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BJU Int. 2011 Jan;107(2):247-52. doi: 10.1111/j.1464-410X.2010.09521.x. Epub 2010 Aug 19.

Patient-specific risk of undetected malignant disease after investigation for haematuria, based on a 4-year follow-up.

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1
Department of General Surgery, Derriford Hospital, Plymouth, UK.

Abstract

OBJECTIVES:

• To estimate the diagnostic accuracy of a guidelines-based haematuria clinic protocol by measuring the incidence of undetected malignancy during a follow-up period. • To estimate an individual's post-test risk of having undetected malignancy using the protocol likelihood ratio and the population prevalence of disease.

METHODS:

• Data were collected prospectively on a cohort of 4020 consecutive patients who were referred to a 'one-stop' haematuria clinic between 1998 and 2003. • All patients had a plain radiograph taken and underwent ultrasonography and flexible cystoscopy as a part of 'first-line' investigation. • Intravenous urography was performed where indicated after abnormal first-line tests or in patients with persistent haematuria where no abnormality had been detected. • Records of the initial 687 participants from the first year of the study were reviewed 4 years after the original consultation. Missed diagnoses of urinary tract malignancy were recorded and sensitivities, likelihood ratios and the post-test probability of missing all disease and upper tract malignancy were calculated.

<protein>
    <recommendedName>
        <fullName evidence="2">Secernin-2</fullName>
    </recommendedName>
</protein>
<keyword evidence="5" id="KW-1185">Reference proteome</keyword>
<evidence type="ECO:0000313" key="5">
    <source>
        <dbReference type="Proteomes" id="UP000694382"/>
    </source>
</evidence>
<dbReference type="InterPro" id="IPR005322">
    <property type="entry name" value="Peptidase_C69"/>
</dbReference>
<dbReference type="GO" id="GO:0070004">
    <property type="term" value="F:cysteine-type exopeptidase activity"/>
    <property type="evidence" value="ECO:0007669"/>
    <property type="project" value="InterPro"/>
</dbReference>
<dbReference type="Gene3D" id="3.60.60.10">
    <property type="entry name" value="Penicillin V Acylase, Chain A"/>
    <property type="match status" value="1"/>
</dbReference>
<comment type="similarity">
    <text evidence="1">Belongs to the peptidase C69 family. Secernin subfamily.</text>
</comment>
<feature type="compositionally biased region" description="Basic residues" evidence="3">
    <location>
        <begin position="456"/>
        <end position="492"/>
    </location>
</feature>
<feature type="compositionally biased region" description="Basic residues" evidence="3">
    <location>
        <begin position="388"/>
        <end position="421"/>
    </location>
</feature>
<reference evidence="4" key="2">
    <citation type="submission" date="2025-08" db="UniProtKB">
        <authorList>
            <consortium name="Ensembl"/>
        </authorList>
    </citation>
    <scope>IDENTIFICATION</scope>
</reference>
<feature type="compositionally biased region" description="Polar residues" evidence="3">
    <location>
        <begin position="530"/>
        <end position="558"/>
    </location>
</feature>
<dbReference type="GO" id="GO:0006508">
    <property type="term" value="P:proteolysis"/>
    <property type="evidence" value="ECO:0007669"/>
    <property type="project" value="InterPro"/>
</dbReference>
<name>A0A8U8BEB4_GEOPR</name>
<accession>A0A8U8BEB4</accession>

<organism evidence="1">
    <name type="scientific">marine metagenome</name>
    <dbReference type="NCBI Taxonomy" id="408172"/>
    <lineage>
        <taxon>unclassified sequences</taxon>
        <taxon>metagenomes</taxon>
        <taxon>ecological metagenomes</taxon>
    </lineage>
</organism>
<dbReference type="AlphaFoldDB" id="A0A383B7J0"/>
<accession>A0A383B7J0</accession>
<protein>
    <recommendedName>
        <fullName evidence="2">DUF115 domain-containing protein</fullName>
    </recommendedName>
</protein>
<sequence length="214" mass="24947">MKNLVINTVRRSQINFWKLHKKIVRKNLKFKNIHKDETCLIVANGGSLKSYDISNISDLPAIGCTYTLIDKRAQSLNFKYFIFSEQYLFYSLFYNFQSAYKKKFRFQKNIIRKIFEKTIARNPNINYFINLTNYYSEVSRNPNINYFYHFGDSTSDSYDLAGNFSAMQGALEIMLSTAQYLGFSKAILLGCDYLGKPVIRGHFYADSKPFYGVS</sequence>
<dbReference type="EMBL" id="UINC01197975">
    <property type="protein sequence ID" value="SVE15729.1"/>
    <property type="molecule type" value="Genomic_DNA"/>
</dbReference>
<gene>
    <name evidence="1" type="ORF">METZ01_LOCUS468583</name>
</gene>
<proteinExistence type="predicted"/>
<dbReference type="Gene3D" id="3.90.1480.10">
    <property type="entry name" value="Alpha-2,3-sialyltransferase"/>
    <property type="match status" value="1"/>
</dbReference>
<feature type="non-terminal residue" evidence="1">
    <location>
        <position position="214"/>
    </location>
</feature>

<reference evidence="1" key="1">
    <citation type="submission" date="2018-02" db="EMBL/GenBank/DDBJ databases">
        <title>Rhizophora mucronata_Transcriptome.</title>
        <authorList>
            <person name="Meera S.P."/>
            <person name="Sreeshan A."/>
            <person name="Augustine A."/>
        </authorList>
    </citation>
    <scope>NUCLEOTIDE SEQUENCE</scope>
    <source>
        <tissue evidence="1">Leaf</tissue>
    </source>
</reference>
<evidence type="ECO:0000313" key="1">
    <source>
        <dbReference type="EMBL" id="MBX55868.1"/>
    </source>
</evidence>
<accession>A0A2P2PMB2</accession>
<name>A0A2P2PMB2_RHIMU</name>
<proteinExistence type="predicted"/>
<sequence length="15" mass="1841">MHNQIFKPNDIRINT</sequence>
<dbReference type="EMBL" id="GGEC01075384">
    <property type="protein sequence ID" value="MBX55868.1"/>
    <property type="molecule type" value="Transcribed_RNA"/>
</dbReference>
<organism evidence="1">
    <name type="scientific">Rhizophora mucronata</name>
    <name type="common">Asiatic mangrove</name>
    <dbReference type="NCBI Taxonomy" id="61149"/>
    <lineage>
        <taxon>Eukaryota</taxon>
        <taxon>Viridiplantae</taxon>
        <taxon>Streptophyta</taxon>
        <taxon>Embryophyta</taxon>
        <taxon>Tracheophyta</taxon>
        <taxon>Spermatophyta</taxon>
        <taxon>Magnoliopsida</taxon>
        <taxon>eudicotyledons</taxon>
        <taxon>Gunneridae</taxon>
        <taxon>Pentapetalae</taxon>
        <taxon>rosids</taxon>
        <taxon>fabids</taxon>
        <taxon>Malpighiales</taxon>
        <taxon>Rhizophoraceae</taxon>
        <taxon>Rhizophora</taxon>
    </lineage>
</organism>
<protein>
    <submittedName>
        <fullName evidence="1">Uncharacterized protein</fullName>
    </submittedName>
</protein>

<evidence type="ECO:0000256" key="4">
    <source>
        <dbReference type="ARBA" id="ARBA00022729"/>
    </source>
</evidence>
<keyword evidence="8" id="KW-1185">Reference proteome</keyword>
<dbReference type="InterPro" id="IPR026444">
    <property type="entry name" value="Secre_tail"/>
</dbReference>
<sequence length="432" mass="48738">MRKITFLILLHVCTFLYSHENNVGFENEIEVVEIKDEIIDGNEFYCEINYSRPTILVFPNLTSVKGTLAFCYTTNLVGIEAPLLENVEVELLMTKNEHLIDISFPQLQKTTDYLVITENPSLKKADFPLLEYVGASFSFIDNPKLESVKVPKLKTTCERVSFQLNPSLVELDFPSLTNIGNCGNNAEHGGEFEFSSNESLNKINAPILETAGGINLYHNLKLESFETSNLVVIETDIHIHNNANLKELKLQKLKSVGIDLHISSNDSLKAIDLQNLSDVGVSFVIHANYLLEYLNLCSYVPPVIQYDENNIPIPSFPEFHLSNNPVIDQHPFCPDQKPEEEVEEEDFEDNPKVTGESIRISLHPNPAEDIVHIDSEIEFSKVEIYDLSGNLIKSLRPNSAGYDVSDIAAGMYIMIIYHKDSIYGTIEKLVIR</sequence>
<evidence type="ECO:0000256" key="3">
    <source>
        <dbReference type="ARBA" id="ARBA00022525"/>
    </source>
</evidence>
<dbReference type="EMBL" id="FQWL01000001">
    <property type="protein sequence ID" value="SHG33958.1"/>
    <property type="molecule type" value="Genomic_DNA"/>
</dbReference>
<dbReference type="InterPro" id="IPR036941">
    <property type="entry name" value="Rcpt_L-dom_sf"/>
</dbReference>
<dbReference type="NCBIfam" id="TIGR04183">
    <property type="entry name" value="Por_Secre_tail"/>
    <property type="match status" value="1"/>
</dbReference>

RESULTS:

• As previously reported, the overall prevalence of malignant disease was 12.1% (18.9% for macroscopic haematuria compared with 4.8% for microscopic haematuria). • The records of the first year's cohort of patients (N = 687) were analysed 4 years after their original consultation and 10 potentially 'missed' tumours were identified. • The sensitivity of the protocol was 90.9% for the detection of all urinary tract malignancy (95% CI, 82.4 to 95.5) and 71% for upper tract tumours alone (95% CI, 45.4-88.3). The latter improves to 78.6% (95% CI, 52.4-92.4) with the addition of further upper tract testing. • The probability of missing malignant disease overall was 1.7% (95% CI, 0.95-3.04) but this rose sharply to >4% for males over 60 with macroscopic haematuria. • For those with non-visible haematuria, the percentage probability of missed malignant disease was less than 1%.

CONCLUSIONS:

• The haematuria clinic protocol described is robust but it is not infallible. • The risk of missing malignant disease in the higher risk groups identified in the study is much greater than previous studies would suggest. • If additional upper tract testing or interval follow-up were to be recommended, it could be rationally targeted at these groups, given the measurable risk shown here.

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